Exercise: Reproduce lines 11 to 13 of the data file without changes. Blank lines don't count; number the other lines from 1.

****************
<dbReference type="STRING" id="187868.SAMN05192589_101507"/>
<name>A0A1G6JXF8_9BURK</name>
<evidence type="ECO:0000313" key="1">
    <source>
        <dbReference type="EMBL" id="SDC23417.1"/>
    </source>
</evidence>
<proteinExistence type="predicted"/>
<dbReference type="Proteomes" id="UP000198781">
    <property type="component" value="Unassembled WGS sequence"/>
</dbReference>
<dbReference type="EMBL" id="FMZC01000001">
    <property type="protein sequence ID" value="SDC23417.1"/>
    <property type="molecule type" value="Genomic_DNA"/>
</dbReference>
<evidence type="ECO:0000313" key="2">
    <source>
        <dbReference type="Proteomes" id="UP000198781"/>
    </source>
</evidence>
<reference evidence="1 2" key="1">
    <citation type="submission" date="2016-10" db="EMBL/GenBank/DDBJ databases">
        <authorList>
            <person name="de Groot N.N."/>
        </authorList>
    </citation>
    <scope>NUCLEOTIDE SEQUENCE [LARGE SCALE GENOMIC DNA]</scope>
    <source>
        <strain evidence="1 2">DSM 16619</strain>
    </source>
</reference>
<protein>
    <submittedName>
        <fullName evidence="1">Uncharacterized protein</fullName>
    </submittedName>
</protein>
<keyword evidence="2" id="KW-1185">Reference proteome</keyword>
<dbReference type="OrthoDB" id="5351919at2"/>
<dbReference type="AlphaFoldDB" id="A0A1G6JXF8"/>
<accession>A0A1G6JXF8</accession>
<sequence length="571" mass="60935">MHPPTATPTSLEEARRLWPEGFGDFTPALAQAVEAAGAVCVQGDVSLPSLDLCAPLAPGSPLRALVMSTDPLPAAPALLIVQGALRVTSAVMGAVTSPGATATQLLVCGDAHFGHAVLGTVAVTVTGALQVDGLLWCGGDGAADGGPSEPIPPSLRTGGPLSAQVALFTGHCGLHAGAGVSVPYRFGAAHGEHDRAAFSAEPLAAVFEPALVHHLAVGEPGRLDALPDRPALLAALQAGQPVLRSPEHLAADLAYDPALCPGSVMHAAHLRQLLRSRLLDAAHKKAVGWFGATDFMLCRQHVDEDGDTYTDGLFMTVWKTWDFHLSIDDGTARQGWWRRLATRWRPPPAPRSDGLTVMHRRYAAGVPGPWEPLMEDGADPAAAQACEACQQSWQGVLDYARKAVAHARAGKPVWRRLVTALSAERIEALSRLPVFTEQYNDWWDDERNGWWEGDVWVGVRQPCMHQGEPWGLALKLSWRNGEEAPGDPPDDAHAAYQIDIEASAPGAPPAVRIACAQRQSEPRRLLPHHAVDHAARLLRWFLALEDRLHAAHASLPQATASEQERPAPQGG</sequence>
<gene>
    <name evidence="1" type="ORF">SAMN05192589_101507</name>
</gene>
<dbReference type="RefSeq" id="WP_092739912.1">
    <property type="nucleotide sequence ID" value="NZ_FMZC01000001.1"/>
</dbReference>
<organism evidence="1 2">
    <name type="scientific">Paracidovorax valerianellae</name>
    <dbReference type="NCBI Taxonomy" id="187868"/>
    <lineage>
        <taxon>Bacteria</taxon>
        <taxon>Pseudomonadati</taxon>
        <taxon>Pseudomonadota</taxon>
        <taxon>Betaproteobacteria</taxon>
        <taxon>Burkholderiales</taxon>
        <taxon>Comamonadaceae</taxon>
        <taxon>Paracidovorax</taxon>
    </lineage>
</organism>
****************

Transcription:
</dbReference>
<dbReference type="EMBL" id="FMZC01000001">
    <property type="protein sequence ID" value="SDC23417.1"/>